Dent: Great Coum & Crag Hill

9 miles (14.5 kilometres) 687m. Cloudy and warm, June. Solo. Moderate but with steep open moorland terrain. Peak bagging: Hewitt, Bridget, Marilyn & trig

TL;DR A proper hike up and over the moors. My birthday cake arrives.

No more bumbling about by the river and messing about on nana trails. It’s now time to get the map and compass out and do some proper hiking. We’re going up Great Coum. Well I am but you can walk with me.

Great Coum lies on the opposite flank of Dentdale to Aye Gill Pike (see the previous walk). Whernside’s crouching companion. But unlike Whernside you’ll likely not see another person on the top. Covid knocked me out a couple of months ago and it took some of my confidence, my apprehension takes me by surprise, I can’t work out why, perhaps its the solitude up here. But i’m well prepared, plus I have my brownie.

The walk begins up Flinter Gill, beyond Dragon Court, and we’re back in Lord of the Rings again.

Flinter Gill is a surprisingly rough climb up South Lords Land up to the Occupation Road, also known as the Green Lane, but today i’ll be going on up.

Flinter Gill is populated by boggarts, there’s no doubt about it, and they have their own wishing tree which you will need to run through three times before making a wish. I wished I would get to the top of the gill without expiring, a modest wish but it came true.

There’s also a spot called Dancing Flags, the flat limestone floor next to the sploshing stream where the weavers used to ‘dance’ on their fabrics to shrink and make them thicker. The town has a long history with textiles and the terrible knitters of Dent (terribly fast, not dreadful at knitting).

I find the wall and follow it up and now i’m stopping a lot because the route to the top of Crag Hill is steep. Then a fell runner comes skipping down with his lovely sheep dog, neither of them the slightest out of breath, not even a little sweaty and he tells me to look out for the frogs at the top, and immediately i’m excited for the frogs.

Up and up, you reach the Occupation Road, Occy to the locals, a very rough stone path where someone has taken the trouble to ensure no two stones lie level with each other. But we’re carrying on up.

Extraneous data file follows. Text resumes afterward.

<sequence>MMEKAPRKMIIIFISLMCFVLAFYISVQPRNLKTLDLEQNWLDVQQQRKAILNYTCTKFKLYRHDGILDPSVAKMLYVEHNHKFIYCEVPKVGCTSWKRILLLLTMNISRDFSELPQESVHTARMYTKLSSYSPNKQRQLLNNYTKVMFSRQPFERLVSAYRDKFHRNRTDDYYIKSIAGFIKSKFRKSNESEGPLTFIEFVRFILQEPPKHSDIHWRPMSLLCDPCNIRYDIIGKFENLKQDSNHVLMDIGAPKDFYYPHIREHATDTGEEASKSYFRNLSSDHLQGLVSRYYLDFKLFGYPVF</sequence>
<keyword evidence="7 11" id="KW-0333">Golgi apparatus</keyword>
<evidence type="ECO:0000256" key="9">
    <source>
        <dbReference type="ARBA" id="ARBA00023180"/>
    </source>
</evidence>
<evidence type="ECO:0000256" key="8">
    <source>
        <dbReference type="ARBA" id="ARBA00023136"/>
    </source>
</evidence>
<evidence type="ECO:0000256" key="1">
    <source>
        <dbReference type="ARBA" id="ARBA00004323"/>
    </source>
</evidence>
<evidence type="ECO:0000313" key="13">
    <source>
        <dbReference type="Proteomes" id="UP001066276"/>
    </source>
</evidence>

Already the views begin to open up, to the magnificent Howgills, infinity and beyond. It’s a perfect walking day and my apprehension falls away. I have a walk plan but i’m glad I have my compass, I need it to navigate the correct tracks. There’s no one for miles to see me stopping to take in the amazing views. I stop an awful lot, i’m not the smiling mountain hiker of your dreams. I’m actually trying to breathe.

Let me tell you the photos do not do it justice. The top of Crag Hill is awesome and it’s clear, i’m seeing for miles into three counties and to the sea at Morecambe Bay. It’s a short track west to bag the trig and then back along the top to find the cairn, guarded vigilantly by sheep, which marks the summit of Great Coum. Despite a lot of looking, I haven’t found any frogs.

From Great Coum I head away from the comforting views of Dentdale and i’m heading for the three county stone which marks the edge of Lancashire, Yorkshire and Cumbria. It feels odd to be heading down to Lancashire and then steeply down towards Blea Gills

The county stone. You can see the graffiti initials.

I don’t know who J Hollins was but I hope they had as good a view as I did when they sat here and incised their name in the rock.

The track down Blea Gills back to the Occupation Road doesn’t seem to exist, or i’m off course again, which seems to happen downhill with tiresome regularity. But the Green Lane is unmistakable so I head to what looks like a gate and i’m on it. As beautiful as it looks in the pictures, and as much as I already love it, the Occupation Road is a pain in the arse to walk along, with its random pretensions to be a rockery.

The route back is down the lovely named Nun House Outrake, more about the Occupation Road and the Outrake in the next walk, and back along the calming and comforting shade of the River Dee. A perfect end to a walk is one when you can stick your feet in the water. An even more perfect end to a walk is one with a birthday cake at the end, and courtesy of Katie’s Cakes I have that too.



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Walk info

I followed Go4awalk route c300 which is a paid site, but this walk is widely available in other places on the old interwebs and a similar walk is in the Cicerone book Yorkshire Dales South and West. The area is covered by OS map OL2. I rated this walk as moderate because there are steep hills, in harsher weather it would be moderate to difficult.

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